One Little Boy’s Struggle with Congenital Heart Defects
Families who have children with congenital heart defects can feel lost and alone. Mended Little Hearts helps parents by offering support and much-needed information.
Turtle Evangelista is a little fellow with a shock of dark hair and big brown eyes. But don’t let his nickname and size fool you. Turtle’s full name is Tai Honu, a Hawaiian name meaning, “strong turtle.” And for all he has been through in his two years, he is indeed a very strong little Turtle!
Turtle’s father, Terry, a native of Hawaii, and his mother Wayverly were unprepared for how their life would change when Turtle was born. At five weeks premature and with unusually rapid breathing, Turtle was given an echocardiogram when he was three days old. The test results were shocking.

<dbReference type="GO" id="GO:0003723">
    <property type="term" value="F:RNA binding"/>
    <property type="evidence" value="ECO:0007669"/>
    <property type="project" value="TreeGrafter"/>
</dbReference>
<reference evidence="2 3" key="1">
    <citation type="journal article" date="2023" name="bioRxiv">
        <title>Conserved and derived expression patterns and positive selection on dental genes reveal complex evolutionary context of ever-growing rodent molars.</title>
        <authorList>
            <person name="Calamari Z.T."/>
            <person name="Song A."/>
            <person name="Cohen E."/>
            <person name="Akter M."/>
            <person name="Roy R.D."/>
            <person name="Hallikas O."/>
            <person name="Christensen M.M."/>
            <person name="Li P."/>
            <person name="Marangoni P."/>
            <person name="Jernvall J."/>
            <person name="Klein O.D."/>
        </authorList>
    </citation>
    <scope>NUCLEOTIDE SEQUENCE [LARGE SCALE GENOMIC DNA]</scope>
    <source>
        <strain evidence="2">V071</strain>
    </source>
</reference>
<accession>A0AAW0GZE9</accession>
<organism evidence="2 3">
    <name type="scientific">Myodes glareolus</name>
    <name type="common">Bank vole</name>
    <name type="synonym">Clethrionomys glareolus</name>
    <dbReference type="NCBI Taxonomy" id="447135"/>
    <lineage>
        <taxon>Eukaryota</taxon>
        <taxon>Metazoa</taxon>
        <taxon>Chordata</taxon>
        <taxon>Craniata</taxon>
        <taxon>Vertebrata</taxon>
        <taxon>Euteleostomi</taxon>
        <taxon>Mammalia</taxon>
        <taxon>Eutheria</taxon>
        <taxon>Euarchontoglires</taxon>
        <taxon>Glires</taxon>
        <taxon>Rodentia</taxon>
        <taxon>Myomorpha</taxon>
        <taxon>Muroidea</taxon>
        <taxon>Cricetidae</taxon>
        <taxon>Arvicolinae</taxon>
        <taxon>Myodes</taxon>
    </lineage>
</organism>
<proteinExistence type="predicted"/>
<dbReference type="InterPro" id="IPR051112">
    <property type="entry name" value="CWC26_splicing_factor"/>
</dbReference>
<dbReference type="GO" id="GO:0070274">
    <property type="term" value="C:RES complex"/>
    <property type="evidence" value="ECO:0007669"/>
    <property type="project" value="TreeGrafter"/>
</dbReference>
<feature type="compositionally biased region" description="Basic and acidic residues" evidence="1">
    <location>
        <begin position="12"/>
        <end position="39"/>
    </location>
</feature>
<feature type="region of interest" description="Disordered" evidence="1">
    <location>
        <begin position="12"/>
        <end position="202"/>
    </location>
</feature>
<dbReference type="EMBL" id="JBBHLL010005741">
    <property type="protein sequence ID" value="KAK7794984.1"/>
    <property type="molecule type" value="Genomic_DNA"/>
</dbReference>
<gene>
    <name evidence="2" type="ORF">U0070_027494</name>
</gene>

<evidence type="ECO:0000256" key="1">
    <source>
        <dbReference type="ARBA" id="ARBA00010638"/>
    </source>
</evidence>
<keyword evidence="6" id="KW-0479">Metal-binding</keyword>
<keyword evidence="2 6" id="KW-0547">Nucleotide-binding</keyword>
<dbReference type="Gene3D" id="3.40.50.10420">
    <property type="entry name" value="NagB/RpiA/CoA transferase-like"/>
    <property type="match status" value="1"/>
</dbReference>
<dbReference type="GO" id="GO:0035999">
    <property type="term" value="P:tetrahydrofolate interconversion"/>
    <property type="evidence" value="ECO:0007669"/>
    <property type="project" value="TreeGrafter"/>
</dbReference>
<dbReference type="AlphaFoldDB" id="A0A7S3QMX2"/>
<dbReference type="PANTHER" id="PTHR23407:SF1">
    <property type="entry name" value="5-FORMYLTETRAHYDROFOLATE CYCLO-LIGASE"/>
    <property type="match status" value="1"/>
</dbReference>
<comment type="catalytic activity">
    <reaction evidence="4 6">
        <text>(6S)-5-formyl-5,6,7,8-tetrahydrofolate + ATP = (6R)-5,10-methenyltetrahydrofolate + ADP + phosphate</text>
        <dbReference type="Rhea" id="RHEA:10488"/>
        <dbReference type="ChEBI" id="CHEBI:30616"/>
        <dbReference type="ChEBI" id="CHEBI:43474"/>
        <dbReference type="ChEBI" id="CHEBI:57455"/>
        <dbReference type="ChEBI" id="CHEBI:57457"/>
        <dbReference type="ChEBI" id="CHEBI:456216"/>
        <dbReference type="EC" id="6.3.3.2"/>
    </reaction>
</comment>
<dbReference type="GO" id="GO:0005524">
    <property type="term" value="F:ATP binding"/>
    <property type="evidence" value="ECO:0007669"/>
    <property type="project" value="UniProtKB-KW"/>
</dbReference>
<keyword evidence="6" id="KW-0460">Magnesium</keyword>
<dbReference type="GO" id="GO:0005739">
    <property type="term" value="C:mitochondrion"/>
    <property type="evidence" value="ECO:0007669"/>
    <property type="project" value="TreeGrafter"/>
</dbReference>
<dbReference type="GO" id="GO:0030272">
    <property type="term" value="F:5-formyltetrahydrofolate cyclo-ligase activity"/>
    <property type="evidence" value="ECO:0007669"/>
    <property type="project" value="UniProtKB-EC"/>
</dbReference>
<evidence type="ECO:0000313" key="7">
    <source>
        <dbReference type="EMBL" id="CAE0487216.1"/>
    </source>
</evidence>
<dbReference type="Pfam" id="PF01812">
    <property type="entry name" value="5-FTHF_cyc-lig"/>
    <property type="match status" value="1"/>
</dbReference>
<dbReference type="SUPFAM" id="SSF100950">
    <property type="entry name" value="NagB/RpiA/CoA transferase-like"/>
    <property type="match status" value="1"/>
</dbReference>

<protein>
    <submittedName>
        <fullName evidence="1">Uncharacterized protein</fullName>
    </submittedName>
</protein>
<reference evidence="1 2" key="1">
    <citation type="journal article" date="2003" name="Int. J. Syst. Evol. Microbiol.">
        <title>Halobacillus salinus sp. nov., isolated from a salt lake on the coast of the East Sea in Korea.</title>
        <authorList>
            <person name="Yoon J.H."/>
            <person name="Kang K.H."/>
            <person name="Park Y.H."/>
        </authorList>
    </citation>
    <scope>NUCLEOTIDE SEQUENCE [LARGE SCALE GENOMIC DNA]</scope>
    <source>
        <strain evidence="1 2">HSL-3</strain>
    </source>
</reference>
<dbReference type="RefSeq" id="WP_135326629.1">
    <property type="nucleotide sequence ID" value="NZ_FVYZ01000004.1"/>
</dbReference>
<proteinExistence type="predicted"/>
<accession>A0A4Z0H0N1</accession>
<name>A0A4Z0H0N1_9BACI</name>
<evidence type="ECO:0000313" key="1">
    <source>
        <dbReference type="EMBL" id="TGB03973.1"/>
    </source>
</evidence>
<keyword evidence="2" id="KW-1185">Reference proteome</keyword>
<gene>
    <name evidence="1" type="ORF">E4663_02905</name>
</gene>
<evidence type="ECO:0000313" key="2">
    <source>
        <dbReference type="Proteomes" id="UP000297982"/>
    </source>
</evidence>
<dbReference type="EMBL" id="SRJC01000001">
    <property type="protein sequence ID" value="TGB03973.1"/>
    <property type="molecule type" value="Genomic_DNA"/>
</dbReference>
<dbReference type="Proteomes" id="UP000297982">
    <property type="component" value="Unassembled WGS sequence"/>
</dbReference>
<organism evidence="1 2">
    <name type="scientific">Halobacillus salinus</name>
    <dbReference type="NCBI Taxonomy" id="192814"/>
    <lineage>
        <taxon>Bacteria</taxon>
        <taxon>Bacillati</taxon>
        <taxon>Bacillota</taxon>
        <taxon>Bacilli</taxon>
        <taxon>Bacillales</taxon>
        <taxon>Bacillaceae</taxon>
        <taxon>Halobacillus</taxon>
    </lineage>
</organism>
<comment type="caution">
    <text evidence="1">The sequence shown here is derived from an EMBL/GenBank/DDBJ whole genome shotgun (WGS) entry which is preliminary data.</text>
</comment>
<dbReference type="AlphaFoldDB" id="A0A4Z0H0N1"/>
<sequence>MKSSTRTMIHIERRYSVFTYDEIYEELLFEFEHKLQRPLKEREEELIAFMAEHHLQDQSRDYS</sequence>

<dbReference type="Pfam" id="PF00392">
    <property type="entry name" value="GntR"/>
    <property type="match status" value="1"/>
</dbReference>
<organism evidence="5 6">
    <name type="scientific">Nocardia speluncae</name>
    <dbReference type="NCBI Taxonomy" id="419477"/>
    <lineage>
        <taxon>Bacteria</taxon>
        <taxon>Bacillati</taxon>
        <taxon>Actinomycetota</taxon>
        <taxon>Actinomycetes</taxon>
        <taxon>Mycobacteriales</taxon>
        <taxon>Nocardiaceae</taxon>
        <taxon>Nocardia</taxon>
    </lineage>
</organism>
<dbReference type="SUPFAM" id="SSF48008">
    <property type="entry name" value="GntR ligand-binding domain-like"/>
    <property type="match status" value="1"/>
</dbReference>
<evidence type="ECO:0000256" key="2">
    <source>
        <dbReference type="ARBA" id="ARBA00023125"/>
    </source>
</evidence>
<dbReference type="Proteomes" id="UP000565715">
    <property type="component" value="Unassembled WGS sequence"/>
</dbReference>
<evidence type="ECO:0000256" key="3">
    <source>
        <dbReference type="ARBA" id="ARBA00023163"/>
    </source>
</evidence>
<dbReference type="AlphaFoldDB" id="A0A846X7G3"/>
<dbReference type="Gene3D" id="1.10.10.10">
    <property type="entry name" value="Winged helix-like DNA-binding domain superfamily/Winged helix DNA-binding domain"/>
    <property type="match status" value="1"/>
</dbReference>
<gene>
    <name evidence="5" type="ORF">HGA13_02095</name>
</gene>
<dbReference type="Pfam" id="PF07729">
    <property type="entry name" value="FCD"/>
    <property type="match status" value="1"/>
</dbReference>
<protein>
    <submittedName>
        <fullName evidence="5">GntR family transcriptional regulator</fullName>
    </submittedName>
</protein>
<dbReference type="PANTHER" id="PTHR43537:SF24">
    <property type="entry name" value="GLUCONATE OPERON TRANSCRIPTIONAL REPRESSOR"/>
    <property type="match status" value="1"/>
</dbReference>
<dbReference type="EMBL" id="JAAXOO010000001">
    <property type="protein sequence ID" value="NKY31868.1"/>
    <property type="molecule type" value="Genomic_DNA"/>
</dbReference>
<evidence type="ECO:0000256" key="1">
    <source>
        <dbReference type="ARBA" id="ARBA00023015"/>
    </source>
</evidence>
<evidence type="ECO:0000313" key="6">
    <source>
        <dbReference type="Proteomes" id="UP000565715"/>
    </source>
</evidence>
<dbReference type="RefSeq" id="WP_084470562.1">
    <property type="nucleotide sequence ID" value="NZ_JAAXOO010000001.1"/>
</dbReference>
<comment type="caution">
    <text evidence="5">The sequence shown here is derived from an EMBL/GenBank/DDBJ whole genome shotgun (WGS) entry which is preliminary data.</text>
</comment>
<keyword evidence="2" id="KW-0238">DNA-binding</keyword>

“The two main arteries were both on the right side of his heart instead of one being on the right and one on the left,” Wayverly said. “He had pulmonary stenosis, a narrowing of the pulmonary artery, and ventricular septal defect—holes in the wall of his heart.
“He had to stay in Neonatal Intensive Care Unit (NICU) at Hillcrest Hospital for six weeks before he could come home,” Wayverly continued. “And when he did come home he had to be on several medications round the clock. Too much of his medication would stop his heart, so we had to be extremely careful we didn’t double dose him.”
For a sick baby Turtle was eerily quiet. His poorly functioning heart left him weak. “From the time he was born until his heart surgery at 10 months, he didn’t do much,” Wayverly said. “He was like a little turtle on its back.”
Though Turtle was taking a bottle when he left the hospital, once he was home he slowly stopped eating. “The action of sucking tired him out,” Wayverly explained. A feeding tube was inserted in his abdomen to keep him nourished.
By 10 months Turtle’s heart was failing. “His lips and skin were blue,” Wayverly said.